If your organization has set up a Societas Europaea in the UK, you have to evaluate Brexit’s impact on such a structure because once Brexit takes effect, the EU legislation governing Societates Europaea will no longer exist. Therefore, closely monitoring the Brexit negotiations early on is important in order to identify how the UK is going to deal with such structures and to make the right decision as early as possible – which may be relocating to a EU member state.
The EU has one of the highest data privacy standards in the world. Since most local jurisdictions allow data transfer abroad only if the destination offers an equivalent level of protection, data transfer within the EU is comparatively easy. If the local UK data privacy standards currently imposed by the UK Data Protection Act diverge, cross-border transfers into and out of the UK could be impeded. Therefore, companies transferring data into and out of the UK have to assess the way they handle data transfers and may have to adjust procedures.
Before Brexit, the UK was the EU’s largest financial center and many financial institutions have adopted a business model based on passporting their services from the UK to the EU member states. Brexit basically results in the loss of the free movement of services. Depending on the exact terms negotiated post-Brexit, this means that UK firms would no longer be able to passport their services across the EU and EU firms may not be able to passport their services into the UK. As a consequence, many UK based firms would have to carefully consider where to base their business operations, i.e. new business structures would need to be adopted or new licenses negotiated.
Highly regulated industries like banking, insurance or collective investment schemes are most likely to be affected by the above described scenario. Since there is limited third country regime for non-EU equivalent, passporting on MiFID2/MIFIR, EMIR, CSDR, etc. – companies with a presence in the UK have to ask themselves if they have a “natural hedge” such as a significant presence in one of the remaining EU member states; and to what extent do operations need to be moved to other jurisdictions in order to, for example, satisfy the European Central Bank (ECB).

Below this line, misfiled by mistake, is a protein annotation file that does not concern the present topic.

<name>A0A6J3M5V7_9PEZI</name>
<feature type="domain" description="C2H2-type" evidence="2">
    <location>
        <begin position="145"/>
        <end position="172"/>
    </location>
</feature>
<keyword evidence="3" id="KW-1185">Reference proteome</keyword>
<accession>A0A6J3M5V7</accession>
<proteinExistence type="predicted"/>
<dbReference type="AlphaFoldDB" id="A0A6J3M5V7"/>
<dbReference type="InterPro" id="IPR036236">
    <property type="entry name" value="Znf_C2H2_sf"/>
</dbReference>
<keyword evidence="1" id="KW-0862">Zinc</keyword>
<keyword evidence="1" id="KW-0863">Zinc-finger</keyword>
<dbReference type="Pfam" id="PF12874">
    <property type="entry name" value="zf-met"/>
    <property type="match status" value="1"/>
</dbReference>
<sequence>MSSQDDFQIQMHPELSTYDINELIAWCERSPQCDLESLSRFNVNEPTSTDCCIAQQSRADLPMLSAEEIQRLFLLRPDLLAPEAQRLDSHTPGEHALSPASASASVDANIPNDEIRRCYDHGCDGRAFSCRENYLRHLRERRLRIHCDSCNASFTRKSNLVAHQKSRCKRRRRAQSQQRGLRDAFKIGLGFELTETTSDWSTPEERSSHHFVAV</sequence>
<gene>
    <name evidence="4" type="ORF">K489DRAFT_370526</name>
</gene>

In this context, all product terms, distribution agreements and marketing material will need to be reviewed.
Commercial / Exports and Imports
Exiting the EU means the loss of the free movement of goods and, as far as UK companies are concerned, less access to EU Free Trade Agreements. EU companies exporting goods to the UK will face customs duty as UK firms will potentially face with their exports, not to mention possible differences on the regulations governing consumer protection, unfair commercial practices and the security of goods.
Trade out and into the UK will become more difficult particularly for the pharmaceutical industry and it may lead such companies to reassess their business model.
While Brexit’s purely legal impact on companies located in the UK or doing business in the UK may seem to be controllable, the challenges stemming from the regulatory changes may be more difficult to address. This is particularly true for the finance industry and the pharmaceutical sector, which both operate in a highly regulated environment. Thus, every potential change of the setup in place leads to uncertainty and potential threat to the business model.
Taking into account possible major impacts on the employment and tax side, companies should focus on developing a clear picture of the regulations and free trade agreements that are crucial to their business, understanding how they might change, and assessing not only the risks but also the opportunities available if those regulations were to change.